Postscript on Ukraine: A contrarian view

Postscript on Ukraine: A contrarian view Featured

AS intense as the skirmishes on the battlefield are the fights between legacy and social media to present the facts on the ground. This rivalry between the two types of media platforms shapes public opinion and influences the war narratives while the dynamics of the conflicts are evolving. For long, newspapers, television and radio have directed public discourse. Not anymore. Facebook, Twitter and YouTube provide real-time images, alternative perspectives and opinions by any Tom, Dick and Harry in possession of handheld internet devices, which can be uploaded. Therein lies the crucial difference: while traditional legacy platforms adhere to journalistic principles, fact-checking and are subject to editorial oversight but are relatively slow in propagation, the nature of social media's decentralized dissemination relies mostly on subjective and instant spread of information, challenging more often than not the narrative controlled by the legacy media. All of this relies on the personal biases of the purveyor of the news.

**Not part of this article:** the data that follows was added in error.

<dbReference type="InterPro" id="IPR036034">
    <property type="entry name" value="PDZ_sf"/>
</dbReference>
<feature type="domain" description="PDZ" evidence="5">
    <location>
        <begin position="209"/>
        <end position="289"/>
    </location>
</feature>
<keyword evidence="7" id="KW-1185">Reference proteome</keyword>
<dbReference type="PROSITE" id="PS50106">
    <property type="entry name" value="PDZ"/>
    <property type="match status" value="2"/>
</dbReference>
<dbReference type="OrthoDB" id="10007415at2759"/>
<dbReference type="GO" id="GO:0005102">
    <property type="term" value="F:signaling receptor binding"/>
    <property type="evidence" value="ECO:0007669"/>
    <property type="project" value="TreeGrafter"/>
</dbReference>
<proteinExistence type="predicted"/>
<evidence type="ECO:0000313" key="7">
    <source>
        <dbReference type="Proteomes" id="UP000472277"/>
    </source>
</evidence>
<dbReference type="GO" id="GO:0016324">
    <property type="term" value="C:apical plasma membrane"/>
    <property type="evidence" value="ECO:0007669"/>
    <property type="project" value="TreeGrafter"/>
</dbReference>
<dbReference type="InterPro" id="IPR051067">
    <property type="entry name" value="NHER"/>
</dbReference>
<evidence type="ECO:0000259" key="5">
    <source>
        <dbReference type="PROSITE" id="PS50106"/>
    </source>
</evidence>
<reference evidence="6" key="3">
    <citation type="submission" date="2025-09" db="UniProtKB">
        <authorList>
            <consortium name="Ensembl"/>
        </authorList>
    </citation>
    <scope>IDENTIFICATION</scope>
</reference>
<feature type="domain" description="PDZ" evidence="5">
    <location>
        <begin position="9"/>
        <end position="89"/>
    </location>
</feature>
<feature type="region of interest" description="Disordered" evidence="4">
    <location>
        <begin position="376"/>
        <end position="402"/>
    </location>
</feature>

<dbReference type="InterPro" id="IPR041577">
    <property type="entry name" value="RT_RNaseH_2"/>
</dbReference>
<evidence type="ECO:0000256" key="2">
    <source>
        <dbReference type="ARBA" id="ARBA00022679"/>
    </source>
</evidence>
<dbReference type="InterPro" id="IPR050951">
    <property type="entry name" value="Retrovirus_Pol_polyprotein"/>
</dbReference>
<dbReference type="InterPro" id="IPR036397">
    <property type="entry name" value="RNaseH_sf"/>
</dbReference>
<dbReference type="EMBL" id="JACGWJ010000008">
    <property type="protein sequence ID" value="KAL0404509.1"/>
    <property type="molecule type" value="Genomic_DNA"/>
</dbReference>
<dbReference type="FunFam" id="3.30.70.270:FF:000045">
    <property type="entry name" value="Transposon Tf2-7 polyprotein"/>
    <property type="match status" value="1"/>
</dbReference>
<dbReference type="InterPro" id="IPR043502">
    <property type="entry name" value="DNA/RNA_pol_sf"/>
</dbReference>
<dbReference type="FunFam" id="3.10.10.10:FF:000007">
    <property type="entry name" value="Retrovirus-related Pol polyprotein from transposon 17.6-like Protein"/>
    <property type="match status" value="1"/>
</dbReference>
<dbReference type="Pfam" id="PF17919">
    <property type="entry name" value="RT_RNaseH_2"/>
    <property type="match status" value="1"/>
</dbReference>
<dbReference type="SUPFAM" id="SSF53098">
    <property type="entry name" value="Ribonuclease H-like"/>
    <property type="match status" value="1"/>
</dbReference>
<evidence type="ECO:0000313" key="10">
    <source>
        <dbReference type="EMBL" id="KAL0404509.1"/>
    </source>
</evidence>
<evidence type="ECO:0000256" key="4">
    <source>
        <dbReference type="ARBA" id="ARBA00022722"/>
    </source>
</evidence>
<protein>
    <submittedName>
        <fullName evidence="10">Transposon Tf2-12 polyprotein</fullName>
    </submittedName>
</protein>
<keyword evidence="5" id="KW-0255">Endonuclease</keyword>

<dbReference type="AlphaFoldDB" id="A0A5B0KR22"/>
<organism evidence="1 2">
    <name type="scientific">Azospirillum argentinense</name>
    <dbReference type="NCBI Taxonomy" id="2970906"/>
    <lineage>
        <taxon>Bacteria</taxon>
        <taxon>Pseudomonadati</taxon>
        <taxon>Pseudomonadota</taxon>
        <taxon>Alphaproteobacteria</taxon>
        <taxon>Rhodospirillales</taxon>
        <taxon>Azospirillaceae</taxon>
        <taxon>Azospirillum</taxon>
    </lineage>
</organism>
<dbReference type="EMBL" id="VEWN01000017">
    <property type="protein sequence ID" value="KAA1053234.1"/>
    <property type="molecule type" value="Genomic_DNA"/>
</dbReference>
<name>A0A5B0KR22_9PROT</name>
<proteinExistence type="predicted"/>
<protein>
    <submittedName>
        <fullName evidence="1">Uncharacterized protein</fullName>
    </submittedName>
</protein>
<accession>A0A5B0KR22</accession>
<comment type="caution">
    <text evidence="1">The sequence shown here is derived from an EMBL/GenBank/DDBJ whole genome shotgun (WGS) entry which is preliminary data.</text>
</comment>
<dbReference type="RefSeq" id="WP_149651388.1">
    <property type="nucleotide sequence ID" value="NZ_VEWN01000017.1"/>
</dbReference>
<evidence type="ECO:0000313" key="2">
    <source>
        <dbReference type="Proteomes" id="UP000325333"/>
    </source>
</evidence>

The Ukraine war fought in the media has partisans taking sides. From where one sits, one has the choice of who to root for. My columns have so far depicted Ukraine winning. This time, this column portrays the contrarian viewpoint. Ukraine is losing the war and its implications for NATO, particularly its main sponsor — America.